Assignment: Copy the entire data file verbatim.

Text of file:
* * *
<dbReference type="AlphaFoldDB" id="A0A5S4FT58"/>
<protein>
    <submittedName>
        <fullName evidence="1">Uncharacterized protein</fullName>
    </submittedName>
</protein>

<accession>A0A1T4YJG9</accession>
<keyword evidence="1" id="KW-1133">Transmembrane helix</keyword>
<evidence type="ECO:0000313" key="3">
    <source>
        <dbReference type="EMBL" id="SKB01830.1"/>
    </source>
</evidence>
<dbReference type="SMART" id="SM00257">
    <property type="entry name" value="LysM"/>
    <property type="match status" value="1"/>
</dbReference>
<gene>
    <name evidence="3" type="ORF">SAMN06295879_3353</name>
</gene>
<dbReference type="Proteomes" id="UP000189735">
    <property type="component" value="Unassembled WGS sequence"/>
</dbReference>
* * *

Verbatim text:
<dbReference type="AlphaFoldDB" id="A0A5S4FT58"/>
<protein>
    <submittedName>
        <fullName evidence="1">Uncharacterized protein</fullName>
    </submittedName>
</protein>

<accession>A0A1T4YJG9</accession>
<keyword evidence="1" id="KW-1133">Transmembrane helix</keyword>
<evidence type="ECO:0000313" key="3">
    <source>
        <dbReference type="EMBL" id="SKB01830.1"/>
    </source>
</evidence>
<dbReference type="SMART" id="SM00257">
    <property type="entry name" value="LysM"/>
    <property type="match status" value="1"/>
</dbReference>
<gene>
    <name evidence="3" type="ORF">SAMN06295879_3353</name>
</gene>
<dbReference type="Proteomes" id="UP000189735">
    <property type="component" value="Unassembled WGS sequence"/>
</dbReference>